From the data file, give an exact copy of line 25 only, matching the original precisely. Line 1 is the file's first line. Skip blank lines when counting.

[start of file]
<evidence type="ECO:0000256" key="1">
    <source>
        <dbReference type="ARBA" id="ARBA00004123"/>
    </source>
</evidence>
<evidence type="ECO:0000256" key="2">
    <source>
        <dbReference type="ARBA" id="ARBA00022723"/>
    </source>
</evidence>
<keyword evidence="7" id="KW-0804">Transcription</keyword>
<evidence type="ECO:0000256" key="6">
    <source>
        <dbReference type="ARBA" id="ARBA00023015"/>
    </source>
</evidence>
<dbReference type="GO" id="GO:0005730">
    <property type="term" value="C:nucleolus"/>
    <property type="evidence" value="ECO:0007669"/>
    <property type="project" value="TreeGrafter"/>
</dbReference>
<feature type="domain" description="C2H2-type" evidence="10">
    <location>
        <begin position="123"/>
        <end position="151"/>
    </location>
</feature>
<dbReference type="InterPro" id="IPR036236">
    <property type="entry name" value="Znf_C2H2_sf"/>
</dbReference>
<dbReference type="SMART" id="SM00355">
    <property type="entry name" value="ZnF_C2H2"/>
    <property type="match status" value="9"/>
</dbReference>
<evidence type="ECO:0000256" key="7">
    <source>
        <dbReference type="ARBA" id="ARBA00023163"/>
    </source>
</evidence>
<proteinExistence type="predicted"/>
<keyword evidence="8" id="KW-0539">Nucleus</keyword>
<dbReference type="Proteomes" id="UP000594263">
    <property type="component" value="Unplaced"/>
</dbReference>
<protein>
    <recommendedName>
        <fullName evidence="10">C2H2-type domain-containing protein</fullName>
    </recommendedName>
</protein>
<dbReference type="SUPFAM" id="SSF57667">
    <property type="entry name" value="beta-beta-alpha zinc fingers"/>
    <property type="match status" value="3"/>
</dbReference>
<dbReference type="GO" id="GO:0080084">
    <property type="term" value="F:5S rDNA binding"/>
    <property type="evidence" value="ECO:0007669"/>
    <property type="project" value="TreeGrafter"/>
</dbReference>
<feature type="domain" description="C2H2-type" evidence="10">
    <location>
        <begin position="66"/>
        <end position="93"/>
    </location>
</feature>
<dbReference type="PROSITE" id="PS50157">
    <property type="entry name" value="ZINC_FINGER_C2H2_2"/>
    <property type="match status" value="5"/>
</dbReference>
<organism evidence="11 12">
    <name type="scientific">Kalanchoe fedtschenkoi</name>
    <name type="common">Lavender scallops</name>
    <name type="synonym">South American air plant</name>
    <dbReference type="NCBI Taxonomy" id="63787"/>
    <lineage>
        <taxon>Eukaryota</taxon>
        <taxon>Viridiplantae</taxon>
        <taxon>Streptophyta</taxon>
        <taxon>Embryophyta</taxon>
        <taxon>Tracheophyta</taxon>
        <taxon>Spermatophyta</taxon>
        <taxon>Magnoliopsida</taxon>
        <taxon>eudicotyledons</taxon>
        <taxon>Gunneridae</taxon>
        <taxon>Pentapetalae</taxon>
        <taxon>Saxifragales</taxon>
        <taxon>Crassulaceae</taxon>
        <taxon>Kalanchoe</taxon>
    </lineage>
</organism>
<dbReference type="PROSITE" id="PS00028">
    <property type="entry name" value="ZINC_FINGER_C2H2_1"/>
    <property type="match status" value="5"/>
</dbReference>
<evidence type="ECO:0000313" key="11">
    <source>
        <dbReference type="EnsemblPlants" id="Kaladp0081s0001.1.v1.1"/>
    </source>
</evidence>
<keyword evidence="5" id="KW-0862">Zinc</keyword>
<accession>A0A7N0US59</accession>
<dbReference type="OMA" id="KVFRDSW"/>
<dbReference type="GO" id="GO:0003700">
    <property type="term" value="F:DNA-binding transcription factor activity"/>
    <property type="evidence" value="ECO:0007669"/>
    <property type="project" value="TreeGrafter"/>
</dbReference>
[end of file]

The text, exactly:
        <end position="151"/>